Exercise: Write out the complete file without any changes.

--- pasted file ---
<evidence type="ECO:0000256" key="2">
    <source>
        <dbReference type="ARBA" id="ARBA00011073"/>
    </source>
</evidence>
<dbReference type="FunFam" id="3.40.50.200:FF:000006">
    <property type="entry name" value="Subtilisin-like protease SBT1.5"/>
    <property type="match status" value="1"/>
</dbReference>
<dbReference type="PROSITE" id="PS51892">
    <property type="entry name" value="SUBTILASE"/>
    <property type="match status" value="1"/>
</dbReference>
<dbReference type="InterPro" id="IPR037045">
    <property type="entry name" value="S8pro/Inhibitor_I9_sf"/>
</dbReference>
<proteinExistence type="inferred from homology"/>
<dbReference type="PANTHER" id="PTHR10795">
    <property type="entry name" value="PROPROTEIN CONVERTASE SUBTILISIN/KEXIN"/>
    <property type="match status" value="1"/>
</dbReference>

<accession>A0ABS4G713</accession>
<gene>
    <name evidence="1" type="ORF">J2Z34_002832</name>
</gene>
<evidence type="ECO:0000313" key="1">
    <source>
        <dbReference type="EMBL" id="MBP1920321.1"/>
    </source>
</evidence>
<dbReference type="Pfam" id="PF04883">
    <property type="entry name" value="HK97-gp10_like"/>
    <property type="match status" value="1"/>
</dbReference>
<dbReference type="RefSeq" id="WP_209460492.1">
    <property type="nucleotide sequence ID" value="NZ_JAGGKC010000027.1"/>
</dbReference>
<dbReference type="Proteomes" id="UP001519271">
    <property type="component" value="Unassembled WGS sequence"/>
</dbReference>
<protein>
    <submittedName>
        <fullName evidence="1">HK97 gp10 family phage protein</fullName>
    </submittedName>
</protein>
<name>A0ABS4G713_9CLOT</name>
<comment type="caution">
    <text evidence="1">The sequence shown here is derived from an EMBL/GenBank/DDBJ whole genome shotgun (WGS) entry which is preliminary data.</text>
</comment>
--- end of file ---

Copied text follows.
<evidence type="ECO:0000256" key="2">
    <source>
        <dbReference type="ARBA" id="ARBA00011073"/>
    </source>
</evidence>
<dbReference type="FunFam" id="3.40.50.200:FF:000006">
    <property type="entry name" value="Subtilisin-like protease SBT1.5"/>
    <property type="match status" value="1"/>
</dbReference>
<dbReference type="PROSITE" id="PS51892">
    <property type="entry name" value="SUBTILASE"/>
    <property type="match status" value="1"/>
</dbReference>
<dbReference type="InterPro" id="IPR037045">
    <property type="entry name" value="S8pro/Inhibitor_I9_sf"/>
</dbReference>
<proteinExistence type="inferred from homology"/>
<dbReference type="PANTHER" id="PTHR10795">
    <property type="entry name" value="PROPROTEIN CONVERTASE SUBTILISIN/KEXIN"/>
    <property type="match status" value="1"/>
</dbReference>

<accession>A0ABS4G713</accession>
<gene>
    <name evidence="1" type="ORF">J2Z34_002832</name>
</gene>
<evidence type="ECO:0000313" key="1">
    <source>
        <dbReference type="EMBL" id="MBP1920321.1"/>
    </source>
</evidence>
<dbReference type="Pfam" id="PF04883">
    <property type="entry name" value="HK97-gp10_like"/>
    <property type="match status" value="1"/>
</dbReference>
<dbReference type="RefSeq" id="WP_209460492.1">
    <property type="nucleotide sequence ID" value="NZ_JAGGKC010000027.1"/>
</dbReference>
<dbReference type="Proteomes" id="UP001519271">
    <property type="component" value="Unassembled WGS sequence"/>
</dbReference>
<protein>
    <submittedName>
        <fullName evidence="1">HK97 gp10 family phage protein</fullName>
    </submittedName>
</protein>
<name>A0ABS4G713_9CLOT</name>
<comment type="caution">
    <text evidence="1">The sequence shown here is derived from an EMBL/GenBank/DDBJ whole genome shotgun (WGS) entry which is preliminary data.</text>
</comment>